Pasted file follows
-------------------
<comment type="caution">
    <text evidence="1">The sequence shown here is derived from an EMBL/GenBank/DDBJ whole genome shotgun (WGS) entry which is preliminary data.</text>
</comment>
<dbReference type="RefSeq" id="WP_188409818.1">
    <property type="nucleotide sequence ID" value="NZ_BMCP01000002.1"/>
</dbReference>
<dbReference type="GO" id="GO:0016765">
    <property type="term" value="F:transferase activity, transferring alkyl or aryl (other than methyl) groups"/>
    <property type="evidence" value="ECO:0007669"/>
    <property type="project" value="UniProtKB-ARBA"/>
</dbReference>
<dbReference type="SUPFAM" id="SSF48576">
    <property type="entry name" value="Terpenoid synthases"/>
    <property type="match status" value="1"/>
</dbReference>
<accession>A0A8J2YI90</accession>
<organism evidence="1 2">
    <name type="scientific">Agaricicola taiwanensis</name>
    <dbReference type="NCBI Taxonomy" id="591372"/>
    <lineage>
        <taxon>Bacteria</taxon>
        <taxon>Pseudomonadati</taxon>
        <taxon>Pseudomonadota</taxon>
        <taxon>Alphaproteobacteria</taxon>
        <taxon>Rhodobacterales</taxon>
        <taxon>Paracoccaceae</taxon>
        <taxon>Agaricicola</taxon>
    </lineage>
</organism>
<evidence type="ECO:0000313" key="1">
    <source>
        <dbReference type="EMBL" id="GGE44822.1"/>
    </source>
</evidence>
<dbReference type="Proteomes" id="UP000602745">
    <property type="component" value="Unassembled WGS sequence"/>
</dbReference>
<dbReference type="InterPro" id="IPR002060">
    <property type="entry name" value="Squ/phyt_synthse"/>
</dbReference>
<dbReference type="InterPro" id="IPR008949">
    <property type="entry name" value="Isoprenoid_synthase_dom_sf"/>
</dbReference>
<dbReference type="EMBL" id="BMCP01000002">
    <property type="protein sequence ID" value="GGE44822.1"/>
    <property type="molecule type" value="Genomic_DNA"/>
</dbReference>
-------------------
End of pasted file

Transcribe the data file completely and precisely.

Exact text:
<comment type="caution">
    <text evidence="1">The sequence shown here is derived from an EMBL/GenBank/DDBJ whole genome shotgun (WGS) entry which is preliminary data.</text>
</comment>
<dbReference type="RefSeq" id="WP_188409818.1">
    <property type="nucleotide sequence ID" value="NZ_BMCP01000002.1"/>
</dbReference>
<dbReference type="GO" id="GO:0016765">
    <property type="term" value="F:transferase activity, transferring alkyl or aryl (other than methyl) groups"/>
    <property type="evidence" value="ECO:0007669"/>
    <property type="project" value="UniProtKB-ARBA"/>
</dbReference>
<dbReference type="SUPFAM" id="SSF48576">
    <property type="entry name" value="Terpenoid synthases"/>
    <property type="match status" value="1"/>
</dbReference>
<accession>A0A8J2YI90</accession>
<organism evidence="1 2">
    <name type="scientific">Agaricicola taiwanensis</name>
    <dbReference type="NCBI Taxonomy" id="591372"/>
    <lineage>
        <taxon>Bacteria</taxon>
        <taxon>Pseudomonadati</taxon>
        <taxon>Pseudomonadota</taxon>
        <taxon>Alphaproteobacteria</taxon>
        <taxon>Rhodobacterales</taxon>
        <taxon>Paracoccaceae</taxon>
        <taxon>Agaricicola</taxon>
    </lineage>
</organism>
<evidence type="ECO:0000313" key="1">
    <source>
        <dbReference type="EMBL" id="GGE44822.1"/>
    </source>
</evidence>
<dbReference type="Proteomes" id="UP000602745">
    <property type="component" value="Unassembled WGS sequence"/>
</dbReference>
<dbReference type="InterPro" id="IPR002060">
    <property type="entry name" value="Squ/phyt_synthse"/>
</dbReference>
<dbReference type="InterPro" id="IPR008949">
    <property type="entry name" value="Isoprenoid_synthase_dom_sf"/>
</dbReference>
<dbReference type="EMBL" id="BMCP01000002">
    <property type="protein sequence ID" value="GGE44822.1"/>
    <property type="molecule type" value="Genomic_DNA"/>
</dbReference>